Rednecks? What was I supposed to think when, on the first day of second year, three cowBOYS showed up at school wearing daisy dukes. I think, that, they didn’t think that one through. I’m sure that it was funny very late at night when one of them thought, “Hey! We should totally wear teeny-tiny daisy duke shorts to the first day of classes! Ha ha! Wouldn’t that be SO funny! Ha Ha!” But, I’m pretty sure that, even they lost a little of the humor as the day wore on. And most assuredly, ALL of the spectators certainly did.

This little post is supposed to be about impressions of Kansas, not necessarily stereotypes, so I will continue with… impressions.

2. PLANTS:

Everyone has houseplants. A lot of them. Is it because of the lack of trees (outside)? It seemed like every home I visited had an indoor tree or houseplants… like aloes and cacti… or even flowers (like impatiens)… My hostess even was trying to grow tomatoes in her living room. (Now, Maria does try some extravagant things. And, the tomatoes never quite worked.) But nearly everyone had an abundance of houseplants. Even my professor did in his office at school. He grew aloes by the dozen. He even gave me a little potted one to take home. (Which, by the way, I named “Ellen.”)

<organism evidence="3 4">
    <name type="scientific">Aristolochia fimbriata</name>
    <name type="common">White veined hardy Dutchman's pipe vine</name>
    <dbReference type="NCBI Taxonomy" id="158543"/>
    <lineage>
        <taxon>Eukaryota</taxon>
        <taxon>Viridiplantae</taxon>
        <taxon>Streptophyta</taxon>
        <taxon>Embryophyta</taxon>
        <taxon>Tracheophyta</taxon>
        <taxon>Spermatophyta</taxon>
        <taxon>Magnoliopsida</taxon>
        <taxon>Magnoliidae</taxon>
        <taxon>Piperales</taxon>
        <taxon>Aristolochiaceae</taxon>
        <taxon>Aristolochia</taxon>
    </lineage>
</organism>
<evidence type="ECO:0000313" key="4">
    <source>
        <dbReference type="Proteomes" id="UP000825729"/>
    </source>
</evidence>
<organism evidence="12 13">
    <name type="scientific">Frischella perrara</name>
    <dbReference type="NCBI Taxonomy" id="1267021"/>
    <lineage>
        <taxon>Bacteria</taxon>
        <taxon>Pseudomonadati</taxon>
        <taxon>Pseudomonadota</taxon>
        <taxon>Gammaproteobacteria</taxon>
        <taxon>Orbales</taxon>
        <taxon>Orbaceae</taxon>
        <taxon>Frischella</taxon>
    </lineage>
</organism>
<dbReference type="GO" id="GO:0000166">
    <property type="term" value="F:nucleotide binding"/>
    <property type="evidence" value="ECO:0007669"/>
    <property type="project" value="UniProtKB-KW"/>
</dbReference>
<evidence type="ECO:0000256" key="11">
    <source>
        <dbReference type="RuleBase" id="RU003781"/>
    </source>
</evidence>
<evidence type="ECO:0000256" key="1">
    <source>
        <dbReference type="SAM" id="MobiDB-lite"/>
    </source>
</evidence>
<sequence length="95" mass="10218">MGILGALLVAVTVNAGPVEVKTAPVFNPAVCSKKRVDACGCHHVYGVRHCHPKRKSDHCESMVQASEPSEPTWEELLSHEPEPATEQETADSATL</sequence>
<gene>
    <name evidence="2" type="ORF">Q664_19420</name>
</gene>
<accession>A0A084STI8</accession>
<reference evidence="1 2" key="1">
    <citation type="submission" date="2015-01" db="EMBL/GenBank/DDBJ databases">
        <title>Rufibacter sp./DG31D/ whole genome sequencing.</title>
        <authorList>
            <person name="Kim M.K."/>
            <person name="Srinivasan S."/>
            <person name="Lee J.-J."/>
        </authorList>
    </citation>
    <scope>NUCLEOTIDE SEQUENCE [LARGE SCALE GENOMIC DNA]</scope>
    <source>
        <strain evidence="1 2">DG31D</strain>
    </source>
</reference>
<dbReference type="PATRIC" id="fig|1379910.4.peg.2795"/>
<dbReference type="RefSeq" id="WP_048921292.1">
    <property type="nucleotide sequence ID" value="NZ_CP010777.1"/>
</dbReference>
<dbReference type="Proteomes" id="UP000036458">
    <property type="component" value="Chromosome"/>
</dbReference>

3. PICKLES:

Another peculiarity is that in nearly every home I visited, I was served pickles. I’m not sure why I noticed this. Or why it even happened. Maybe it’s just an easy food to serve along with youth group-y type fair (like chips and dip, for example). Maybe it’s because it’s a food common in the Anabaptist heritage. You know, “Amish heritage” and all that. In any case, I ate a LOT of pickles! It was fine. I like the occasional pickle. There were just so many of them!

4. THE FOOD CHAPTER:

I have been WAITING to write this chapter! One of the delights of Kansas was its food.